My contractor used Roberts 1509 to intall strand woven bamboo. The manufacturers instructions said to use 1408, but the store didn't have it in stock and consulted online and were we sold the 1509. After a few weeks we had severe cupping and buckling. It was installed on concrete. We've never had a moisture problem. Any ideas?

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Brian Monetti, I spent several years working in home improvement and construction

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Lots of times, these problems are more because of moisture difference between the bamboo and the floor than the glue that is used. Both of those Roberts products should be fine for bamboo, so its probably not the glue.

What normally happens is that the moisture content of the wood is significantly different than the concrete which it is laid upon. Bamboo and other woods are normally cured in the factory to about 6%, while the concrete will normally have a moisture content of almost double that, but it could be even more, or maybe even less, depending on how it was cured and the area you live in. Once the two are put in contact, the bamboo will absorb moisture from the concrete as if it was a sponge, and could cause buckling.

There are a few ways that this can be prevented. One is using floating floor panels which prevent contact between the bamboo and concrete, such as the ones described here: https://www.noodle.com/learn/details/154976/how-to-install-surface-source-floating-vinyl-plank-flooring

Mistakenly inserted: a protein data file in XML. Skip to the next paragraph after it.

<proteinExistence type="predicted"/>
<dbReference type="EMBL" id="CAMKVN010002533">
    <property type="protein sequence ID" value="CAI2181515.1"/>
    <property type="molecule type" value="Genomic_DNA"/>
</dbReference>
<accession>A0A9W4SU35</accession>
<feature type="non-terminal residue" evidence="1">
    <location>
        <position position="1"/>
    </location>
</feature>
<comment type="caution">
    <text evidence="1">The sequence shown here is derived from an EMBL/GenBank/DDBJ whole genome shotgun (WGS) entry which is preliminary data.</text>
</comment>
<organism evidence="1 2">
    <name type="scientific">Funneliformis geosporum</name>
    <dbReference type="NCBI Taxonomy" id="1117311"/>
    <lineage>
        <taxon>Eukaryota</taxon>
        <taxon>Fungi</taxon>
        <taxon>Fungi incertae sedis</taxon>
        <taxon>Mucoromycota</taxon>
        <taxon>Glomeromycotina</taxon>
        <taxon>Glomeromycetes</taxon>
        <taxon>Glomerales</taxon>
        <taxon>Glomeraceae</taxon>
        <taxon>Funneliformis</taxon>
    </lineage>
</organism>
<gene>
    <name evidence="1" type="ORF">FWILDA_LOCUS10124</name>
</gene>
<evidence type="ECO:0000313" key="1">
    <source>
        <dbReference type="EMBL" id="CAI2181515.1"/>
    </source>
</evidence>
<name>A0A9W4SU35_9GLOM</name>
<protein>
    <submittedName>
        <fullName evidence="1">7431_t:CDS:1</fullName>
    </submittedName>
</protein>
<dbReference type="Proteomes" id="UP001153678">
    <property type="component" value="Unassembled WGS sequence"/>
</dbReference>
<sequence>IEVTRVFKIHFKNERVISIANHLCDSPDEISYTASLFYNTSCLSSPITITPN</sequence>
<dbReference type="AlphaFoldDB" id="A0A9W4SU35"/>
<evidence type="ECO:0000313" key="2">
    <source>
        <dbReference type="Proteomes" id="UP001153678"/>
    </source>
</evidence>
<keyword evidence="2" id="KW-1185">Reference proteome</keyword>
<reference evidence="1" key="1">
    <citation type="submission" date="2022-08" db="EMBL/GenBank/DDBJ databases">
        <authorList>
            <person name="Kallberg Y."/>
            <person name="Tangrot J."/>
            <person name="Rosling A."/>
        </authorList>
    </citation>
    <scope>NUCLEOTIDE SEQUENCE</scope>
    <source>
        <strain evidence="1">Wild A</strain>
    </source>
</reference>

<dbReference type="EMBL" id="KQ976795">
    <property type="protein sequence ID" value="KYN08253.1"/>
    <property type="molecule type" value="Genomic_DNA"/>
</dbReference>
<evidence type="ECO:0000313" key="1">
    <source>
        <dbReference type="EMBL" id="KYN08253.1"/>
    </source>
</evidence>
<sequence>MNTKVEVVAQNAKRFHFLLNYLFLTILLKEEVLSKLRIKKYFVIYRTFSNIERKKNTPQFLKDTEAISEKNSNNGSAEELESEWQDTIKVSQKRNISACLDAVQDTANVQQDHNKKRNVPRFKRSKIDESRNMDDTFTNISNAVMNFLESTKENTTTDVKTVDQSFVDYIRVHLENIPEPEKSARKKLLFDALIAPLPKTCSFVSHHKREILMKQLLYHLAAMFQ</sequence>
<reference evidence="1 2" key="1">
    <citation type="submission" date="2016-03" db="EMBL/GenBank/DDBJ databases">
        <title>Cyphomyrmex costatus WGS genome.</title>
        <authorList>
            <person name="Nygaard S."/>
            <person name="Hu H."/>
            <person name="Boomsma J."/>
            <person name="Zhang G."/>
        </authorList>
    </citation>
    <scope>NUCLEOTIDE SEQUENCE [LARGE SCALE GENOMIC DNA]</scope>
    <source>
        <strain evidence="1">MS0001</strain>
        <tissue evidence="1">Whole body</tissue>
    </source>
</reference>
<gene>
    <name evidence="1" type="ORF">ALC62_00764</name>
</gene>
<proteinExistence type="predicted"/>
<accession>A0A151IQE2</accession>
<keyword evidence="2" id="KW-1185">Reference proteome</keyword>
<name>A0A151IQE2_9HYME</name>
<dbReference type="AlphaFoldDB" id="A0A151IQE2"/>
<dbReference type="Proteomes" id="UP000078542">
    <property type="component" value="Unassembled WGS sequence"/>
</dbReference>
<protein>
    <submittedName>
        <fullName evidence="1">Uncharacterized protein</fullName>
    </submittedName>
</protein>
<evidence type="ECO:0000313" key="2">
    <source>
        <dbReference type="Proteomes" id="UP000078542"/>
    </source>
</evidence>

Another is to use a moisture barrier coating on the concrete. An example is the ones made by this company: http://www.syntheticsintl.com/

Also, it is best practice to store the flooring wood in the room with the concrete floor for several weeks in order for the moisture content to adjust. Unfortunately, this is impossible in many cases, because holding up a job for weeks while no one works is often unacceptable!

To solve your current problem, I have had luck in similar situations by fully airing out the room to allow the excess moisture to leave. This might include setting up box fans in windows/doors and blowing across the floor for several days. This pulls excess moisture away, and the bamboo might return to normal. We did a job once where a flood occurred in a basement with oak flooring, which seemed destroyed but after a week returned to normal by simply airing it out!

If the bamboo does not return to flat, you still may be able to salvage it by having it sanded and refinished. You will only want to do this once any buckling stops. A flooring expert will be able to give better advice, but having the warps sanded and refinished will be cheaper than having the floor torn up and relaid!

Good luck and I hope this helps!

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